BOUNTIFUL -- Fourth- through sixth-grade students from seven Davis Elementary schools recently showed off their skills and knowledge, as they competed in the district's 2nd annual Constitution Bowl.
Adelaide Elementary School Parent Teacher Association member Becky Paulson founded the event to celebrate the Freedom Flight in September 2011. The event was successful, so she and other PTA members decided to expand the program to many schools in the district. The response has been great.
Four-member teams from Adelaide, Holbrook, Woods Cross, Taylor, Farmington, Valley View, Reading in Davis County and Salt Lake City Dual Immersion Academy all participated. Some schools sent more than one team.
Paulson put together 94 questions drawn from the Constitution and amendments, said Valerie Mills, a PTA member and parent of a participant from Adelaide. Parents then got the word out through the district's enrichment program, but opened it to all students.
Students started reviewing the questions earlier this fall to prepare for the bowl, which was held last week at Adelaide.
Adelaide sixth-grader Nicholas Paulson, who is Becky Paulson's son, was on the winning team. He said he and his friends studied at lunch and at home with parents and family members. His brother, Shaeser, a fifth-grader, was also on the team.
"I liked learning about the Constitution and also competing with the other teams to see what they knew," Shaeser said.
Mills said the questions rotated through each student, and teams didn't work together for answers. Each student had an opportunity to answer questions, so all the pressure wouldn't be on any one person.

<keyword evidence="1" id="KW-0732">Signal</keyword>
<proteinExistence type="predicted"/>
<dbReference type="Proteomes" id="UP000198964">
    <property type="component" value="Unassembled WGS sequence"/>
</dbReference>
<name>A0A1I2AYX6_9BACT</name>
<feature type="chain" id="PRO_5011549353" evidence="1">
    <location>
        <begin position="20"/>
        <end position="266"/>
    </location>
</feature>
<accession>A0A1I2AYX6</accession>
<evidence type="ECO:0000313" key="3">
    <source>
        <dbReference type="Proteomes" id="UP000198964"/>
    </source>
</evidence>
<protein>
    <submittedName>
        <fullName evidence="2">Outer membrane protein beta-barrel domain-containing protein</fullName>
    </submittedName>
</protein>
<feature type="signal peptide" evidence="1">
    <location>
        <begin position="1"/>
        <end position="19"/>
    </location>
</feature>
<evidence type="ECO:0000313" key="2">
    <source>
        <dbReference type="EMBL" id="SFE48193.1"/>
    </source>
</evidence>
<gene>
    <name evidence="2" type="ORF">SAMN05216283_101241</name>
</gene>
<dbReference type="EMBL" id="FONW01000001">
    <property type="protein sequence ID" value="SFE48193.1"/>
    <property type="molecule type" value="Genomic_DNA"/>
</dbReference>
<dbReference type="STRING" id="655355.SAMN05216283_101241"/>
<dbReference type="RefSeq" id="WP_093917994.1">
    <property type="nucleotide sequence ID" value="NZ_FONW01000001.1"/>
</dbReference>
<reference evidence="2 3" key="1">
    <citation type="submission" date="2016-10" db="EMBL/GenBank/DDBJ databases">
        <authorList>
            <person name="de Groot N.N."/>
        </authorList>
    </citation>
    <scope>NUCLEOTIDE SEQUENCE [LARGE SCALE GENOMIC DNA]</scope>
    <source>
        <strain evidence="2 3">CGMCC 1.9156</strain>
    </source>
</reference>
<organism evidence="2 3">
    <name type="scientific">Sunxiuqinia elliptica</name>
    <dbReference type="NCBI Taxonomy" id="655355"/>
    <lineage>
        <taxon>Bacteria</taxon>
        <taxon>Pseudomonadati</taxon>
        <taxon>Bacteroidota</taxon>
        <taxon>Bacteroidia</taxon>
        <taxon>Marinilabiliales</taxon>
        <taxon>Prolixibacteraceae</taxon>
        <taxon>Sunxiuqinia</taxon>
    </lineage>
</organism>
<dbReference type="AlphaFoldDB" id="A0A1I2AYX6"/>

Mills and other parents were excited that 15 teams decided to participate this year -- four participated a year ago.
"It's so exciting, these kids studied with parents and they feel like they are teaching their parents," Mills said.
Excitement was in the air during the bowl, and the students enjoyed showing what they had learned.
Mills also noticed the diversity of students who chose to participate -- teams were made up of all girls, all boys, mixed and students of different cultures.
"It was a fair showing of the melting pot of our country," she said.
Mills' son, Nathan, was also on the winning team.
"It was really tense," he said of the competition. "It was more of a challenge, and we had to work harder for the win this year."
Nicholas not only enjoyed the competition, but liked what he learned in the process.
"I like learning about Constitutional freedoms and knowing they can't be taken away by the government."